All-Cash Share of New Home Sales Climbs in Q3

NAHB analysis of the most recent Quarterly Sales by Price and Financing report reveals that the all-cash share of new home sales climbed substantially in the third quarter of 2023 while VA-backed sales share fell by nearly half. Additionally, the median purchase price of homes bought with cash surged by one-third over the quarter.

After declining each of the two prior quarters, the share of cash purchases surged from an upwardly revised 7.1% of new home sales in Q2 to 9.2% in the third quarter of 2023. The 2.1 ppt quarterly increase—equal to the increases in Q3 2011 and Q2 2021—is tied for the largest since climbing 2.5 ppts to 6.7% in 2010.

Over the 30-year period preceding the current, aggressive Federal Reserve rate hike cycle, the share of all-cash new home sales averaged 5.3%. In the seven quarters since, the share has averaged 8.9%. The chart below illustrates how much more pronounced the relationship between the all-cash share (four-quarter moving average) and the Federal Funds rate has become since 2017.

Although cash sales make up a small portion of new home sales, they constitute a larger share of existing home sales. According to estimates from the National Association of Realtors, 29% of existing home transactions were all-cash sales in September 2023, up from 27%% in August and 22% in September 2022.

Conventional loans financed 74.7% of new home sales, up 1.3 percentage points over the quarter but 1.5 ppts higher than the 2022 Q3 share. In contrast, the share of FHA-backed sales declined from 13.6% to 13.2%. Although this represents a 4.8 ppt increase over Q3 2022, it remains well below the post-Great Recession average of 17.0%.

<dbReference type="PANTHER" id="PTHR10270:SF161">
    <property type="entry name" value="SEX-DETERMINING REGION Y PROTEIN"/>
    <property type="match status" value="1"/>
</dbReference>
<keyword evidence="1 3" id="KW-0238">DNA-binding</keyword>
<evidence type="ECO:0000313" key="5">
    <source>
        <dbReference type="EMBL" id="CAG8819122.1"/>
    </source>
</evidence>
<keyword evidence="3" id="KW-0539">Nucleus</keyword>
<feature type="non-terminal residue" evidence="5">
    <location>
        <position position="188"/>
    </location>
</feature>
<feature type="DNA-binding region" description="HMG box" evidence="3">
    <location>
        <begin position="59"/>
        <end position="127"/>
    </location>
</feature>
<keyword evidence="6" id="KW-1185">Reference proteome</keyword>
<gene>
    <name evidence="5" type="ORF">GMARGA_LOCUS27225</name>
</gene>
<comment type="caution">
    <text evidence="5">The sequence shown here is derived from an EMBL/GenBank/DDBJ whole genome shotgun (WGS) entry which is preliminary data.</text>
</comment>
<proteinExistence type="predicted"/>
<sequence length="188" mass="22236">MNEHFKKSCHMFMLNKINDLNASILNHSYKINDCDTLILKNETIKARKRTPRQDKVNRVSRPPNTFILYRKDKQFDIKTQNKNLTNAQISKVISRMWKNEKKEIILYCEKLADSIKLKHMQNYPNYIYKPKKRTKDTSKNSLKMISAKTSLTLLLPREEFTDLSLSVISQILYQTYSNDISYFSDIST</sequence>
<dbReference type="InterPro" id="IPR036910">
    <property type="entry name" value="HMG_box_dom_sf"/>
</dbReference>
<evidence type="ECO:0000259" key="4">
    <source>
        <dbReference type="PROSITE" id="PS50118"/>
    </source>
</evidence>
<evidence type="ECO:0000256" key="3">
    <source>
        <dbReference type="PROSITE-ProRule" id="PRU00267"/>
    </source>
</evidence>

The share of VA-backed sales fell by nearly half–declining from 6.0% to 3.4%, over the quarter—reaching the lowest share since 2007.

Price by Type of Financing

Different sources of financing also serve distinct market segments, which is revealed in part by the median new home price associated with each. In the third quarter, the national median sales price of a new home was $431,000. Split by types of financing, the median prices of new homes financed with conventional loans, FHA loans, VA loans, and cash were $466,600, $330,700, $373,000, and $486,800, respectively.

The purchase price of new homes declined over the past year regardless of means of financing, In contrast, the year-over-year change in median price varied greatly in both direction as well as magnitude. The median cash sales price surged 33.4% over the quarter while the price of FHA- and VA-backed sales both declined roughly five percent.

† Some caution should be exercised when interpreting both nominal as well as percentage changes in the all-cash and VA-backed share new home sales. The number of sales is small in historical terms relative to conventional loan and FHA-backed sales. This may result in higher volatility in the initially reported data and in the magnitude of revisions in percentage terms.

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One thought on “All-Cash Share of New Home Sales Climbs in Q3

  1. For the construction loan sector, this emphasizes the importance of flexible financing options. Developers may need to adapt their strategies to accommodate diverse buyer preferences, and construction loans could play a key role in meeting the evolving demands of a market where cash transactions are on the rise.

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